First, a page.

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1, 4, 9, 16, 25, 36, 49, 64, 81, 100
Yes, as 1 x 1 = 1 then 1 is a square number.
This simple activity is a good place to introduce square numbers. By laying them out on a 100 square children can see the nice, obvious pattern of the diagonal line across the square, which can only help them understand the idea.
There’s also this printable 100 square worksheet where you can challenge students to colour in the square numbers and spot patterns.
Get this resource here.
If you’re after a short video explaining what square numbers are, either for pupils to watch before class, or during, then this one does the job nicely.
Watch it above, or on YouTube here.
This article from John Bee is full of ideas you can use to allow pupils to experience the concept of square numbers, thus strengthening their understanding.
Plus, you can also download free resources to go with the activities.
Check it out here.
Alternatively, this video is a little less hi-tec, but does a good job of addressing any potential uncertainties children might have, and lays the concept of square numbers out in an easy-to-digest manner.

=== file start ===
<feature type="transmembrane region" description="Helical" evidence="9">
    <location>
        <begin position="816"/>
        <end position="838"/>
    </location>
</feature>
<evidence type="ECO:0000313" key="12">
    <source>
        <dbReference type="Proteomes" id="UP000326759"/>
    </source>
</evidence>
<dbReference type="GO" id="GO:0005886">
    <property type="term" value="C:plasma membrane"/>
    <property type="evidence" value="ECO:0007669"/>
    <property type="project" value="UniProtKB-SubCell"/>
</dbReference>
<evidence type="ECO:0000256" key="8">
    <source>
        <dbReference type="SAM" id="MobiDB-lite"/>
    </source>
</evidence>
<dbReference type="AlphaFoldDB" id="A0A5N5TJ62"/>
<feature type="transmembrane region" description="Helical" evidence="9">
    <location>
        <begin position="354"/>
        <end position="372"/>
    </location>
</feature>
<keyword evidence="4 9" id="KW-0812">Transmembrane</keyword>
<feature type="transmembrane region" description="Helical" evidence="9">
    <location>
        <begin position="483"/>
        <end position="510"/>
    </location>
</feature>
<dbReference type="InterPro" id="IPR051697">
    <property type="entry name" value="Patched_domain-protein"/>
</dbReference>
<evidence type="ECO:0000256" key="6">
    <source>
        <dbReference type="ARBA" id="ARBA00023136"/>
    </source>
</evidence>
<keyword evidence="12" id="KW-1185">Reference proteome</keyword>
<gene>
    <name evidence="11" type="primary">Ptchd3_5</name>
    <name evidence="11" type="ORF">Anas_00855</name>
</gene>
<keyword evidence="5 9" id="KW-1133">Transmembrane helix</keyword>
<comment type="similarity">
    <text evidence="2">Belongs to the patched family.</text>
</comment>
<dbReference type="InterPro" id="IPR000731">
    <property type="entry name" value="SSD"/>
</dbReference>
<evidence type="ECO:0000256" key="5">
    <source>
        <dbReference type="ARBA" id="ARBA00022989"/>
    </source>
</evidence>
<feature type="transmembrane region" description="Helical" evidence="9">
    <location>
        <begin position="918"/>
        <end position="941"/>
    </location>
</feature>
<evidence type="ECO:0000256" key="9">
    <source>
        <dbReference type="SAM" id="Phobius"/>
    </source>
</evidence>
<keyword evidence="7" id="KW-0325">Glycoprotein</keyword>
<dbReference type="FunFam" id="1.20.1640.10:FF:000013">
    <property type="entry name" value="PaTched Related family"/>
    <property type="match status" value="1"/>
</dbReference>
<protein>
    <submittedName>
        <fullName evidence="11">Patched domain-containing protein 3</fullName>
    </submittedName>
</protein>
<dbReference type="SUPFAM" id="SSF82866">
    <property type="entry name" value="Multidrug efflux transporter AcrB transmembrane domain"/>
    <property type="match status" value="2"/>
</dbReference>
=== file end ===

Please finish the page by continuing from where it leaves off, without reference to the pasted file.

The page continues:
Again, watch it above, or on Mr Bletcher’s YouTube channel, here.
This simple worksheet is a good place to start for pupils. It features a few questions each on squaring numbers, finding which number squared will give the target number, area of squares, square roots and some calculator work on finding the square root of large numbers.
Download and print it here.
NRICH always has a number of great activities and puzzles for maths topics, and square numbers is no different.
A few worth checking out are:
Check out the NRICH list of KS2 square number resources here.
At primarymathsresources.com you can generate free worksheets instantly.
Choose between beginner, developing and expert, hit create, and it’ll give you a worksheet and answers to print. Simple as that.
Get your square numbers worksheets here.
For worksheets on square numbers to 12, you’ll find nine free ones ready to print at mental-arithmatic.co.uk.
Check them out here.
This interactive game for two players gives you a number from 1-20, and asks you to drag another one next to it on a number line so that the two add up to a square number.
Player two then does the same, putting any of the remaining numbers next to the end numbers on the number line, as long as the two numbers next to each other add up to a square number.
Give it a play here.
For a fun challenge try this Sporcle quiz on square numbers. You have four minutes to find the square of every number from 1-50.
Challenge students to see how many they can get right before the timer runs out.
Test yourself here.
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